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Amuse Bouche: ‘Yes! We have no bananas!’

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By Scott Mechura EBS Columnist

As Louis Prima once sang, “we have no bananas.” Or at least as we once knew them.

For decades, multiple generations on my mother’s side of the family would leave us with a lighthearted parting phrase: Eat your bananas and drink your milk. As children, we of course had our fun with this and transposed it to “drink your bananas and eat your milk.” Such clever children we were.

Botanically, bananas are the largest perennial herb on earth. The more-than 1,000 current species of bananas worldwide derive from two original species, each with three sets of triple chromosomes.

Similar to apples, most banana species today are sterile so they require humans to cultivate them. One species in particular, the Gros Michel, or “Big Mike”, is the source of what we all know as the banana flavor. But due to a wilt known as Panama Disease, almost every last Gros Michel was wiped out in the 1950s. And as we fought back and cultivated more and more species that were resistant to Panama Disease, it turned out to be a pyric victory. We saved the banana but we lost all its flavor. 

In other words, the bananas our grandparents ate tasted nothing like what we eat today.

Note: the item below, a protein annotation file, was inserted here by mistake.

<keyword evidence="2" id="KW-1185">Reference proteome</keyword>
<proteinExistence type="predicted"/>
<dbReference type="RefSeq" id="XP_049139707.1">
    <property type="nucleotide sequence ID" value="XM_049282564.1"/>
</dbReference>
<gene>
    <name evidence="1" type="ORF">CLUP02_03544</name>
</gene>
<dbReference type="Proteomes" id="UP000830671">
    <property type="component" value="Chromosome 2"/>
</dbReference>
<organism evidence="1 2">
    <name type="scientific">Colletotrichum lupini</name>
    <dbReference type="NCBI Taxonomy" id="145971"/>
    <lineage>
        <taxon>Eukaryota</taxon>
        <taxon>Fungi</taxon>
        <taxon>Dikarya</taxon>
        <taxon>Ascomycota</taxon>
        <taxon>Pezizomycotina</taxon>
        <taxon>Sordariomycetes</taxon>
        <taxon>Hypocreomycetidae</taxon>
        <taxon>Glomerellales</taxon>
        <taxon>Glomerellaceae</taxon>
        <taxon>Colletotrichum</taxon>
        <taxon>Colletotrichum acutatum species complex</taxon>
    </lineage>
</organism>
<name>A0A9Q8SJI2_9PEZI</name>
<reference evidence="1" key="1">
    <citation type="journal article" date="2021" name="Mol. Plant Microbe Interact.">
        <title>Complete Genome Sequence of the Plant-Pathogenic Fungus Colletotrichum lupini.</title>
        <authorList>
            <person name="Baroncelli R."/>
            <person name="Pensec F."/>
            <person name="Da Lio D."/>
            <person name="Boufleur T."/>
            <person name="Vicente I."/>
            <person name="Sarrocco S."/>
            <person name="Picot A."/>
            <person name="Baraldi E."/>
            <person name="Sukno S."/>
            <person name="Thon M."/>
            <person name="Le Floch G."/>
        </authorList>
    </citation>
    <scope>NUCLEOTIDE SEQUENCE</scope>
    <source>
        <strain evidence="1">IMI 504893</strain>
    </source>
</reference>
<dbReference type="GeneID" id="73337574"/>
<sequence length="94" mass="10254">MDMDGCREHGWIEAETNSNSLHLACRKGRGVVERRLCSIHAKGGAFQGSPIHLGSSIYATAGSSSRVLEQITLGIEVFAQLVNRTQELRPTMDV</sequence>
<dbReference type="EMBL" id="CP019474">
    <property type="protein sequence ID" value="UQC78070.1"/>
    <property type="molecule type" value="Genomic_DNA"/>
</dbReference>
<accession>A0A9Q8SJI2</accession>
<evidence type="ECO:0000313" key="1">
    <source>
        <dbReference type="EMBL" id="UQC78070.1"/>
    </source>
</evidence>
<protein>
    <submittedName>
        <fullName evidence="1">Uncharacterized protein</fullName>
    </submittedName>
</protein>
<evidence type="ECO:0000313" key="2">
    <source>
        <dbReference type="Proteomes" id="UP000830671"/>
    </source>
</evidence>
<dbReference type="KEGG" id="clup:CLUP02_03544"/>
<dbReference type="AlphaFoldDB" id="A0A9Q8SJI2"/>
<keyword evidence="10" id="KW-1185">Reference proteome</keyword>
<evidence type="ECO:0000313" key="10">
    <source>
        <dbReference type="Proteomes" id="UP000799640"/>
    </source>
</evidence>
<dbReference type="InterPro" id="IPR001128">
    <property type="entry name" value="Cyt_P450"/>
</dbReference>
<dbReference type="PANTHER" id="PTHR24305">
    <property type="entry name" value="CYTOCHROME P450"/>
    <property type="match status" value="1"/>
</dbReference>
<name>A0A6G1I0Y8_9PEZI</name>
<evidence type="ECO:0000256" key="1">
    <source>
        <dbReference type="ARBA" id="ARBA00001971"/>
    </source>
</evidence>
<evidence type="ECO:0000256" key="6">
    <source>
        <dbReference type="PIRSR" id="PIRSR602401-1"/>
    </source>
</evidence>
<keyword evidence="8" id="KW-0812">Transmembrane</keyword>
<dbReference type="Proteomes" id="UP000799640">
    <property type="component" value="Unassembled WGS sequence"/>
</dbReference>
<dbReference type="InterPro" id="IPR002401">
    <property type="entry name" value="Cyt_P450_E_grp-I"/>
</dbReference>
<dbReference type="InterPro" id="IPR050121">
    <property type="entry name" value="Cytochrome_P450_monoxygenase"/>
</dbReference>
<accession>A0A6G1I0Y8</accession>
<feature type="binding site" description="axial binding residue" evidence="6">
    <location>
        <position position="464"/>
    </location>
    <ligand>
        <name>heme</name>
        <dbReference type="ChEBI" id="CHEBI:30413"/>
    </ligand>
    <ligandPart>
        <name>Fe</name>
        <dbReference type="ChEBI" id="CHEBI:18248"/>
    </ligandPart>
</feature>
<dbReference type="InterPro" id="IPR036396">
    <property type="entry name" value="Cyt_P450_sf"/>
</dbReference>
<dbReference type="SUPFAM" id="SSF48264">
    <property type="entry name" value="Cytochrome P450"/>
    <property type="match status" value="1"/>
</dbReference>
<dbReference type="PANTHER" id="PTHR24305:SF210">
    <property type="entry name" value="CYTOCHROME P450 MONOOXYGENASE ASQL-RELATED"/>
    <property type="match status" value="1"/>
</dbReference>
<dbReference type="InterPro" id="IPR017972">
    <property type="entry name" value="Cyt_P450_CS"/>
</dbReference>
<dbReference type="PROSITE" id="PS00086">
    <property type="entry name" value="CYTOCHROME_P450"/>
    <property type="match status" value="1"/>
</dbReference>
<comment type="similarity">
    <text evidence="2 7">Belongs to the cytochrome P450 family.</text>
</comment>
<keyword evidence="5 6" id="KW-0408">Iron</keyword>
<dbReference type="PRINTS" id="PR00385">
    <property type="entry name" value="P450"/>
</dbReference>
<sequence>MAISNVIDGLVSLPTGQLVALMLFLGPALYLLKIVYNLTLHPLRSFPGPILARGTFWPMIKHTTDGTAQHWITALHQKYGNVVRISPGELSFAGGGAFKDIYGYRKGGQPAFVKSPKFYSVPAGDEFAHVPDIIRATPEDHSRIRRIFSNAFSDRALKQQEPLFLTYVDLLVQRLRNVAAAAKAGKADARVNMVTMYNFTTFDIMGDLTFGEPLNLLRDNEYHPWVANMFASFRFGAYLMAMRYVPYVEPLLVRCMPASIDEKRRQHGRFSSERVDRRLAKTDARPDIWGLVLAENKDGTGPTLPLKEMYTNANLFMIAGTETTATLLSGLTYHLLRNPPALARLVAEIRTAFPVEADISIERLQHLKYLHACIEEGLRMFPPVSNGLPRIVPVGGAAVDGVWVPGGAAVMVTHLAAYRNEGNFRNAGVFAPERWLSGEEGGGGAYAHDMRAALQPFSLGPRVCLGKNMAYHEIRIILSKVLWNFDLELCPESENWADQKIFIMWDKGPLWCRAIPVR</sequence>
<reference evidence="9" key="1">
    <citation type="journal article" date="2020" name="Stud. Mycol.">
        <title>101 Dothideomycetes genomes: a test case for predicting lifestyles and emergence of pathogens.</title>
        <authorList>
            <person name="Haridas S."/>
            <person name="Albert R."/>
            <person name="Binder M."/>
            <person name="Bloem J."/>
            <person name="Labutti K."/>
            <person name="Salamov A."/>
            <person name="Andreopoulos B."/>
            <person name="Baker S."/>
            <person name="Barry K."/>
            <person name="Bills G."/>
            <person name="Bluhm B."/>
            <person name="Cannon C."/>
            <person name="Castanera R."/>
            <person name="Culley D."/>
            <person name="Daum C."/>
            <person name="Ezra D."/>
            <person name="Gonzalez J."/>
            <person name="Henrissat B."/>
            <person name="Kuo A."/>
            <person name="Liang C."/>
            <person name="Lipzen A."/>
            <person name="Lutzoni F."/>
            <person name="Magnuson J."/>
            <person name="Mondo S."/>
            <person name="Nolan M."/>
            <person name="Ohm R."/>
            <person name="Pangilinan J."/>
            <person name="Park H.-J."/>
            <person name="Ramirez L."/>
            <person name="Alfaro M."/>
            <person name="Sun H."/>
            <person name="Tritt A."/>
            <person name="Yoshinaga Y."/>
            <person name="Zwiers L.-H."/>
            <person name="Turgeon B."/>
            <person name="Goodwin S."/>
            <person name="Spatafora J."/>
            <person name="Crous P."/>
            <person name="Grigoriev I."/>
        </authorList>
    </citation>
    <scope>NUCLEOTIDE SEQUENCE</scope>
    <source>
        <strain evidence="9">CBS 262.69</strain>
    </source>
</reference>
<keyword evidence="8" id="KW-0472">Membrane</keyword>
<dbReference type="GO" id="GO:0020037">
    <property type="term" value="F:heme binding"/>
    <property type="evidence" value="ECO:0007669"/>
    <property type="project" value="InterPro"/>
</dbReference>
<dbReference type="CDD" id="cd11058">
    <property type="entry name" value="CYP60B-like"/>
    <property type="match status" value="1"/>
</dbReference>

Even some variants of some German wheat beer yeasts exhibit more true banana aromas than bananas themselves. 

And have you ever noticed how artificially flavored things such as popsicles or candy have that strong banana flavor that you can’t seem to get in even the ripest of bananas? Well, you aren’t crazy. This banana flavor is still a derivative of the Gros Michel. 

Despite this loss of flavor, bananas are the most popular fruit in thew world. They are regularly consumed on six continents and available year-round. But again, this comes with another cost.

As far back as my adolescent years, I remember hearing about the decimation of the rain forests. Studies and articles continue to blow the whistle on the harmful environmental and social impacts of cultivating bananas on a mass scale. These monocultures are huge resource sucks, some of the biggest growers are also use some of the most agrochemicals of any industry and producers are often the target of unfair trading practice and poor working conditions claims. 

Since I like to question most everything, my question here is this: Do we even need bananas? Couldn’t we just live without them?

If we go down a quick checklist: They decimate our rain forests. They’ve retained little to none of their original flavor. Every vitamin contained within that yellow skin can be found in many other fruits and vegetables. 

As a chef, I can’t think of a time when I felt compelled to include a banana or banana flavor or texture in a dessert. Let’s be honest, bananas just don’t have that wow of a vine-ripe heirloom tomato or a perfectly ripe Cara Cara orange. 

If I’m craving that banana flavor, my best bet is not to head to the grocery store, but to hope the ice cream truck comes down my street on a hot, sunny summer night.

Scott Mechura has spent his life in the hospitality industry and is also a former certified beer judge. 

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